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Cross-Country Flying (TAB Practical Flying Series) Paperback


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Product Details

  • Paperback: 206 pages
  • Publisher: McGraw-Hill Professional; 4 edition (November 1, 1994)
  • Language: English
  • ISBN-10: 007015077X
  • ISBN-13: 978-0070150775
  • Product Dimensions: 9.1 x 7.3 x 0.5 inches
  • Shipping Weight: 14.7 ounces
  • Average Customer Review: 3.8 out of 5 stars  See all reviews (5 customer reviews)
  • Amazon Best Sellers Rank: #2,240,011 in Books (See Top 100 in Books)

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Most Helpful Customer Reviews

18 of 18 people found the following review helpful By Bandage on April 18, 2001
Format: Paperback
I am a student pilot with about 40 hours and I'm preparing for my checkride. In so doing, I have to complete 6 cross country flights. As a student pilot, the process of planning and executing a safe and economical cross country flight is very daunting because of the amount of detail and potential factors to consider. Therefore, I felt like I really needed some supplementary instruction beyond what the pilot's manual and my instructor could offer (instructor time being at a premium because of the hourly rate), hence the reason I bought this book. Beware however, this book does not review any of the details of the navigational planning involved (which is extensive). It seems that the book is written rather for pilots who are already certified and are literally planning to go across the country. It mainly discusses the different atmosperic conditions, terrain, airspace, etc. that you will encounter as you go from one coast to another. The information is very practical and useful to someone reading it with this objective in mind, but if you're someone in my position, the title is a bit misleading. This book is not about flying 50-100 miles to another airport. That being said, what I would recommend is not that you avoid this book but rather that you buy it together with "Light Airplane Navigation Essentials" and read that book first. That gives you the most comprehensive and relevant understanding of the kind of flying that you can expect to do as a student with the objective that you intend to apply your flying skills for practical purposes as opposed to recreational. Happy flying!
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2 of 2 people found the following review helpful By A Customer on June 18, 2004
Format: Paperback
I just started this book last night. In the very first chapter, the author states that in order to receive your private pilot certificate, your long solo cross country must be at least 300 miles with one airport being at least 100 miles from the base airport. This isn't true. But, the book was written in 1994 so maybe it was true then.
Here is the FAR:
(ii) One solo cross-country flight of at least 150 nautical miles total distance, with full-stop landings at a minimum of three points, and one segment of the flight consisting of a straight-line distance of at least 50 nautical miles between the takeoff and landing locations.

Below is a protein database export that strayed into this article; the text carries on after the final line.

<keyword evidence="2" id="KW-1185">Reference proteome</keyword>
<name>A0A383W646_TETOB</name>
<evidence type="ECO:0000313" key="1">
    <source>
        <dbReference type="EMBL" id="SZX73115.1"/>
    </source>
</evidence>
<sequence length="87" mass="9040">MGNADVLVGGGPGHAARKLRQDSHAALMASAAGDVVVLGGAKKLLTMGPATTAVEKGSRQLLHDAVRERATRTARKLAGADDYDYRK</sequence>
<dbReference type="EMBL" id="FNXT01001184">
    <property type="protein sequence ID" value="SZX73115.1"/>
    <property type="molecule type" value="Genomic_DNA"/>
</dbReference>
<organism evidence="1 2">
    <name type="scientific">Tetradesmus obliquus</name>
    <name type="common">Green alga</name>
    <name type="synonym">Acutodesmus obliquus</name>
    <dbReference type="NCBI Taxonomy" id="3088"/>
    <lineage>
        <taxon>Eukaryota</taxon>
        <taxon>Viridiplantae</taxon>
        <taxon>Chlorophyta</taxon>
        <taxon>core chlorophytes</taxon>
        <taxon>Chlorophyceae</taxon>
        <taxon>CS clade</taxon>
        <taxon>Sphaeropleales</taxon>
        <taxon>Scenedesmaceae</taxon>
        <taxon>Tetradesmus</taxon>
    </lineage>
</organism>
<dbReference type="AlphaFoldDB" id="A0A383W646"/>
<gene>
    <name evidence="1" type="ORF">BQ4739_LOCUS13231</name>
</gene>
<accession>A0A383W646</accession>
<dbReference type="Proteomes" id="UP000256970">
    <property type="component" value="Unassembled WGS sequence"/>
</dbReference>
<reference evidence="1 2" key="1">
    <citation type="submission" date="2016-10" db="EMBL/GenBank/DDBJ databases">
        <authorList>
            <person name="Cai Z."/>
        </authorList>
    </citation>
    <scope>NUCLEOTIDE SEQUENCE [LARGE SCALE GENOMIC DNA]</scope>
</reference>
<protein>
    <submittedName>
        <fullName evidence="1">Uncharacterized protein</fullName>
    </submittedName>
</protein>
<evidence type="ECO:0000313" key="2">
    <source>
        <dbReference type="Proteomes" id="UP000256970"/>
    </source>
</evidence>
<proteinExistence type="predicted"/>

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4 of 6 people found the following review helpful By Piotr Stecki on April 3, 2004
Format: Paperback
Generally speaking good book, but I found an error which can be considered very serious. The author states that satellites in GPS system are in geosynchronous orbit which is simply not true (GPS system based on geosynchronous orbit satellites will be not usable near poles). I was really disappointed when I've found such curiosity in an overall interesting book.
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2 of 3 people found the following review helpful By A Customer on June 18, 2001
Format: Paperback
This was the best book any student pilot,mostly Private Pilot, Insturment Rating Pilot can have because every chapter was really interesting. Some parts can be boring or confusing but when you get hooked on the book, you just simply can't put the book down. It covers all you need to kown about CCF. For ex.lightplane avionics, airspace, how to fly a CC trip and using a Navigaion log, weather flying as in what weather to fly in and what weather to watch out for and stay out of. It also covers one chapter about Mountain Flying and in another chapter night CCF. I also recomend you get tghe book including Light Airplane Essentials (Practical Flying Series).
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0 of 2 people found the following review helpful By A Customer on June 18, 2001
Format: Paperback
This was the best book any student pilot (especially Private Pilot and Instrument Rating Pilot) can have because every chapter was really interesting. Some small parts can be boring or confusing but when you get hooked on it, you simply can't put the book down. It covers all you need to know about CCF. For example, lightplane avionics, airspace, how to fly a CC trip, and using a Navigation Log, weather flying as in what weather to fly in and what weather to watch out for and stay out of. It also covers one chapter about Mountain Flying and in another chapter night CCF. I also recommend you get the book Light Airplane Essentials (Practical Flying Series) together with CCF.
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